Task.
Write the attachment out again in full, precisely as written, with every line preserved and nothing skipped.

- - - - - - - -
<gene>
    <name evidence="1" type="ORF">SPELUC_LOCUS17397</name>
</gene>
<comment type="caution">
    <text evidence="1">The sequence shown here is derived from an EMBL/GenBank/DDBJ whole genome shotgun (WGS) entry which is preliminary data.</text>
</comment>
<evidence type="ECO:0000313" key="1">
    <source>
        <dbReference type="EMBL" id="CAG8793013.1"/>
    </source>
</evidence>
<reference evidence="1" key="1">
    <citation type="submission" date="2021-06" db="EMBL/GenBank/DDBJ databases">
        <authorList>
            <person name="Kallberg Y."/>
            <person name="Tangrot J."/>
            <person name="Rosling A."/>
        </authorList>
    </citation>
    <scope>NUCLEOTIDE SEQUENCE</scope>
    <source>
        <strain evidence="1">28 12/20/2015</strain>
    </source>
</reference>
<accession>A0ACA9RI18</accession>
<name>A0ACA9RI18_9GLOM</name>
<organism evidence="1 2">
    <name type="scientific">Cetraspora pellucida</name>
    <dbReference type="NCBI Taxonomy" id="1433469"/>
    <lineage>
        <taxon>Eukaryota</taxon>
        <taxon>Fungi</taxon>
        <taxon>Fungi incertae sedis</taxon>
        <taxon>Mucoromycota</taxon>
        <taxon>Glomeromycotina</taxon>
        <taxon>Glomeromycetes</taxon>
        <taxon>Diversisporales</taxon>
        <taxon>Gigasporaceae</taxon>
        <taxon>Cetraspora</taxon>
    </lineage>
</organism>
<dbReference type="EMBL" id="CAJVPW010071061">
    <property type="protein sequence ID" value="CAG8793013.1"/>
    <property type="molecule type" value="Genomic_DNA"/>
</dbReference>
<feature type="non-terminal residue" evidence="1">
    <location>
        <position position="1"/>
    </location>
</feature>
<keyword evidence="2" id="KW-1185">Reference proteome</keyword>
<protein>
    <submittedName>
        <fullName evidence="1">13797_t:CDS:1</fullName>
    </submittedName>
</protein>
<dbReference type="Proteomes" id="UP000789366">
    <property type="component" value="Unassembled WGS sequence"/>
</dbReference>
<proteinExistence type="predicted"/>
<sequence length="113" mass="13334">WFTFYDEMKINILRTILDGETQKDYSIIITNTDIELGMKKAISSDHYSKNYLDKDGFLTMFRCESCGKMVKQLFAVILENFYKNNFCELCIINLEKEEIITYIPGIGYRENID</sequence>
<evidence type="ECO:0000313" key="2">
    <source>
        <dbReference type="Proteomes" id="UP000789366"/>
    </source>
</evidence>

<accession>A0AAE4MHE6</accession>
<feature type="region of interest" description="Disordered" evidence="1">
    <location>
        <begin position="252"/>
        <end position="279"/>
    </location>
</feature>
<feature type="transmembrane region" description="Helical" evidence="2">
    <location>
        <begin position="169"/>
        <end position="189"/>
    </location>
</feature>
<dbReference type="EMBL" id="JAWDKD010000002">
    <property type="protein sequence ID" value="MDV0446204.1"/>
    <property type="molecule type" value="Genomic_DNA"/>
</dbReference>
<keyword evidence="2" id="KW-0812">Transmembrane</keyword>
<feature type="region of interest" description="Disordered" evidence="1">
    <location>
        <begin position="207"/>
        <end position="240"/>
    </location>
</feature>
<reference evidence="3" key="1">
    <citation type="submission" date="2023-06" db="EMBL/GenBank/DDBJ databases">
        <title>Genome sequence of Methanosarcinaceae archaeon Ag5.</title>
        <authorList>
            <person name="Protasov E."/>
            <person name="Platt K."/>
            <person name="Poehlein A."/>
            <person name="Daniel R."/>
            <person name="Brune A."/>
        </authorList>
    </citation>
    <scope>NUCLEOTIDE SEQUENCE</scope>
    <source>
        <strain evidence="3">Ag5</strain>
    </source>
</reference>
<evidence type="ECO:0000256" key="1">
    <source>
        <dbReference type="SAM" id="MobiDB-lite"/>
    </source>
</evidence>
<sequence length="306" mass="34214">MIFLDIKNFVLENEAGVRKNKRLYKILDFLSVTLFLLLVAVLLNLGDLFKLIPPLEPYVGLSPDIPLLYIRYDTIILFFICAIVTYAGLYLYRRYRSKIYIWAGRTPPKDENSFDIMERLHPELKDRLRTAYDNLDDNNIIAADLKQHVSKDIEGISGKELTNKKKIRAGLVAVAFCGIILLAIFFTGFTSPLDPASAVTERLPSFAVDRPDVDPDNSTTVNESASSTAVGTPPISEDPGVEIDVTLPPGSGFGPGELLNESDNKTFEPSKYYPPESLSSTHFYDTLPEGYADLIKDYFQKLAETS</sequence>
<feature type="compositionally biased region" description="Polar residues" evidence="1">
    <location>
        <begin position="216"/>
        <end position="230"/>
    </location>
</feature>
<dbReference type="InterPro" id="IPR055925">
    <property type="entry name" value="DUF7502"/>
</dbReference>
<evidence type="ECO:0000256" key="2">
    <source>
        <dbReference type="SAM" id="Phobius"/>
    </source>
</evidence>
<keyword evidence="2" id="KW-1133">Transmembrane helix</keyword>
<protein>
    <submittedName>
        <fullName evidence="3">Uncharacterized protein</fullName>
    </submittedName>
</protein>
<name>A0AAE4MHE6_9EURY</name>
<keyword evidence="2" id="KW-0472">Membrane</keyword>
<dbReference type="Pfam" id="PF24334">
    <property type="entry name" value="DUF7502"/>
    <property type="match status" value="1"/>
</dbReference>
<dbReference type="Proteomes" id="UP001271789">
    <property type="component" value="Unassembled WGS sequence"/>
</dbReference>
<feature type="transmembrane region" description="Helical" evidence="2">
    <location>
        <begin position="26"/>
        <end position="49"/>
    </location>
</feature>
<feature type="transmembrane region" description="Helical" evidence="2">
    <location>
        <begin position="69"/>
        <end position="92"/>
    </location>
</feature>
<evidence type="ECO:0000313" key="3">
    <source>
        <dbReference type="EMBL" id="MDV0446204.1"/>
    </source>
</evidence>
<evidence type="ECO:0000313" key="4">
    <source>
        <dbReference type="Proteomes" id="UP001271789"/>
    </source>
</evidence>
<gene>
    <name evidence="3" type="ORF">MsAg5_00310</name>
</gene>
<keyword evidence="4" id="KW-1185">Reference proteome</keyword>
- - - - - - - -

<gene>
    <name evidence="1" type="ORF">SPELUC_LOCUS17397</name>
</gene>
<comment type="caution">
    <text evidence="1">The sequence shown here is derived from an EMBL/GenBank/DDBJ whole genome shotgun (WGS) entry which is preliminary data.</text>
</comment>
<evidence type="ECO:0000313" key="1">
    <source>
        <dbReference type="EMBL" id="CAG8793013.1"/>
    </source>
</evidence>
<reference evidence="1" key="1">
    <citation type="submission" date="2021-06" db="EMBL/GenBank/DDBJ databases">
        <authorList>
            <person name="Kallberg Y."/>
            <person name="Tangrot J."/>
            <person name="Rosling A."/>
        </authorList>
    </citation>
    <scope>NUCLEOTIDE SEQUENCE</scope>
    <source>
        <strain evidence="1">28 12/20/2015</strain>
    </source>
</reference>
<accession>A0ACA9RI18</accession>
<name>A0ACA9RI18_9GLOM</name>
<organism evidence="1 2">
    <name type="scientific">Cetraspora pellucida</name>
    <dbReference type="NCBI Taxonomy" id="1433469"/>
    <lineage>
        <taxon>Eukaryota</taxon>
        <taxon>Fungi</taxon>
        <taxon>Fungi incertae sedis</taxon>
        <taxon>Mucoromycota</taxon>
        <taxon>Glomeromycotina</taxon>
        <taxon>Glomeromycetes</taxon>
        <taxon>Diversisporales</taxon>
        <taxon>Gigasporaceae</taxon>
        <taxon>Cetraspora</taxon>
    </lineage>
</organism>
<dbReference type="EMBL" id="CAJVPW010071061">
    <property type="protein sequence ID" value="CAG8793013.1"/>
    <property type="molecule type" value="Genomic_DNA"/>
</dbReference>
<feature type="non-terminal residue" evidence="1">
    <location>
        <position position="1"/>
    </location>
</feature>
<keyword evidence="2" id="KW-1185">Reference proteome</keyword>
<protein>
    <submittedName>
        <fullName evidence="1">13797_t:CDS:1</fullName>
    </submittedName>
</protein>
<dbReference type="Proteomes" id="UP000789366">
    <property type="component" value="Unassembled WGS sequence"/>
</dbReference>
<proteinExistence type="predicted"/>
<sequence length="113" mass="13334">WFTFYDEMKINILRTILDGETQKDYSIIITNTDIELGMKKAISSDHYSKNYLDKDGFLTMFRCESCGKMVKQLFAVILENFYKNNFCELCIINLEKEEIITYIPGIGYRENID</sequence>
<evidence type="ECO:0000313" key="2">
    <source>
        <dbReference type="Proteomes" id="UP000789366"/>
    </source>
</evidence>

<accession>A0AAE4MHE6</accession>
<feature type="region of interest" description="Disordered" evidence="1">
    <location>
        <begin position="252"/>
        <end position="279"/>
    </location>
</feature>
<feature type="transmembrane region" description="Helical" evidence="2">
    <location>
        <begin position="169"/>
        <end position="189"/>
    </location>
</feature>
<dbReference type="EMBL" id="JAWDKD010000002">
    <property type="protein sequence ID" value="MDV0446204.1"/>
    <property type="molecule type" value="Genomic_DNA"/>
</dbReference>
<keyword evidence="2" id="KW-0812">Transmembrane</keyword>
<feature type="region of interest" description="Disordered" evidence="1">
    <location>
        <begin position="207"/>
        <end position="240"/>
    </location>
</feature>
<reference evidence="3" key="1">
    <citation type="submission" date="2023-06" db="EMBL/GenBank/DDBJ databases">
        <title>Genome sequence of Methanosarcinaceae archaeon Ag5.</title>
        <authorList>
            <person name="Protasov E."/>
            <person name="Platt K."/>
            <person name="Poehlein A."/>
            <person name="Daniel R."/>
            <person name="Brune A."/>
        </authorList>
    </citation>
    <scope>NUCLEOTIDE SEQUENCE</scope>
    <source>
        <strain evidence="3">Ag5</strain>
    </source>
</reference>
<evidence type="ECO:0000256" key="1">
    <source>
        <dbReference type="SAM" id="MobiDB-lite"/>
    </source>
</evidence>
<sequence length="306" mass="34214">MIFLDIKNFVLENEAGVRKNKRLYKILDFLSVTLFLLLVAVLLNLGDLFKLIPPLEPYVGLSPDIPLLYIRYDTIILFFICAIVTYAGLYLYRRYRSKIYIWAGRTPPKDENSFDIMERLHPELKDRLRTAYDNLDDNNIIAADLKQHVSKDIEGISGKELTNKKKIRAGLVAVAFCGIILLAIFFTGFTSPLDPASAVTERLPSFAVDRPDVDPDNSTTVNESASSTAVGTPPISEDPGVEIDVTLPPGSGFGPGELLNESDNKTFEPSKYYPPESLSSTHFYDTLPEGYADLIKDYFQKLAETS</sequence>
<feature type="compositionally biased region" description="Polar residues" evidence="1">
    <location>
        <begin position="216"/>
        <end position="230"/>
    </location>
</feature>
<dbReference type="InterPro" id="IPR055925">
    <property type="entry name" value="DUF7502"/>
</dbReference>
<evidence type="ECO:0000256" key="2">
    <source>
        <dbReference type="SAM" id="Phobius"/>
    </source>
</evidence>
<keyword evidence="2" id="KW-1133">Transmembrane helix</keyword>
<protein>
    <submittedName>
        <fullName evidence="3">Uncharacterized protein</fullName>
    </submittedName>
</protein>
<name>A0AAE4MHE6_9EURY</name>
<keyword evidence="2" id="KW-0472">Membrane</keyword>
<dbReference type="Pfam" id="PF24334">
    <property type="entry name" value="DUF7502"/>
    <property type="match status" value="1"/>
</dbReference>
<dbReference type="Proteomes" id="UP001271789">
    <property type="component" value="Unassembled WGS sequence"/>
</dbReference>
<feature type="transmembrane region" description="Helical" evidence="2">
    <location>
        <begin position="26"/>
        <end position="49"/>
    </location>
</feature>
<feature type="transmembrane region" description="Helical" evidence="2">
    <location>
        <begin position="69"/>
        <end position="92"/>
    </location>
</feature>
<evidence type="ECO:0000313" key="3">
    <source>
        <dbReference type="EMBL" id="MDV0446204.1"/>
    </source>
</evidence>
<evidence type="ECO:0000313" key="4">
    <source>
        <dbReference type="Proteomes" id="UP001271789"/>
    </source>
</evidence>
<gene>
    <name evidence="3" type="ORF">MsAg5_00310</name>
</gene>
<keyword evidence="4" id="KW-1185">Reference proteome</keyword>